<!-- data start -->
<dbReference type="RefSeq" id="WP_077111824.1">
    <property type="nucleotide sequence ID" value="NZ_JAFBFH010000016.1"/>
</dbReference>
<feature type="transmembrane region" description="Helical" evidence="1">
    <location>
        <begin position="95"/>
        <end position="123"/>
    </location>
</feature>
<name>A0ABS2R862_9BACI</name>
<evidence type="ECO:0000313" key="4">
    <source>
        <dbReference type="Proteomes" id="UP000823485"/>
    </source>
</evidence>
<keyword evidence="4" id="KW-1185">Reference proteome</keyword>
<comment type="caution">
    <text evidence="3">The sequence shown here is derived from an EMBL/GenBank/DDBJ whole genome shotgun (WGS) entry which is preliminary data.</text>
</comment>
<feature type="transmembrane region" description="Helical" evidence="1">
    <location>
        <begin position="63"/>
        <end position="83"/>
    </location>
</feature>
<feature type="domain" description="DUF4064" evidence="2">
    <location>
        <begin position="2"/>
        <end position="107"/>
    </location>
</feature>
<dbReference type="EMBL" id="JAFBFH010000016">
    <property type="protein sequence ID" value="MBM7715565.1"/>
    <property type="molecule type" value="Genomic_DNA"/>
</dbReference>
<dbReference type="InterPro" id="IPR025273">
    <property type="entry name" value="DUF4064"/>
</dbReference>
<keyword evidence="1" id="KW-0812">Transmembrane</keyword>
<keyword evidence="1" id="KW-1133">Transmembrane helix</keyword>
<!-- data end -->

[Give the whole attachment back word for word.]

<dbReference type="RefSeq" id="WP_077111824.1">
    <property type="nucleotide sequence ID" value="NZ_JAFBFH010000016.1"/>
</dbReference>
<feature type="transmembrane region" description="Helical" evidence="1">
    <location>
        <begin position="95"/>
        <end position="123"/>
    </location>
</feature>
<name>A0ABS2R862_9BACI</name>
<evidence type="ECO:0000313" key="4">
    <source>
        <dbReference type="Proteomes" id="UP000823485"/>
    </source>
</evidence>
<keyword evidence="4" id="KW-1185">Reference proteome</keyword>
<comment type="caution">
    <text evidence="3">The sequence shown here is derived from an EMBL/GenBank/DDBJ whole genome shotgun (WGS) entry which is preliminary data.</text>
</comment>
<feature type="transmembrane region" description="Helical" evidence="1">
    <location>
        <begin position="63"/>
        <end position="83"/>
    </location>
</feature>
<feature type="domain" description="DUF4064" evidence="2">
    <location>
        <begin position="2"/>
        <end position="107"/>
    </location>
</feature>
<dbReference type="EMBL" id="JAFBFH010000016">
    <property type="protein sequence ID" value="MBM7715565.1"/>
    <property type="molecule type" value="Genomic_DNA"/>
</dbReference>
<dbReference type="InterPro" id="IPR025273">
    <property type="entry name" value="DUF4064"/>
</dbReference>
<keyword evidence="1" id="KW-0812">Transmembrane</keyword>
<keyword evidence="1" id="KW-1133">Transmembrane helix</keyword>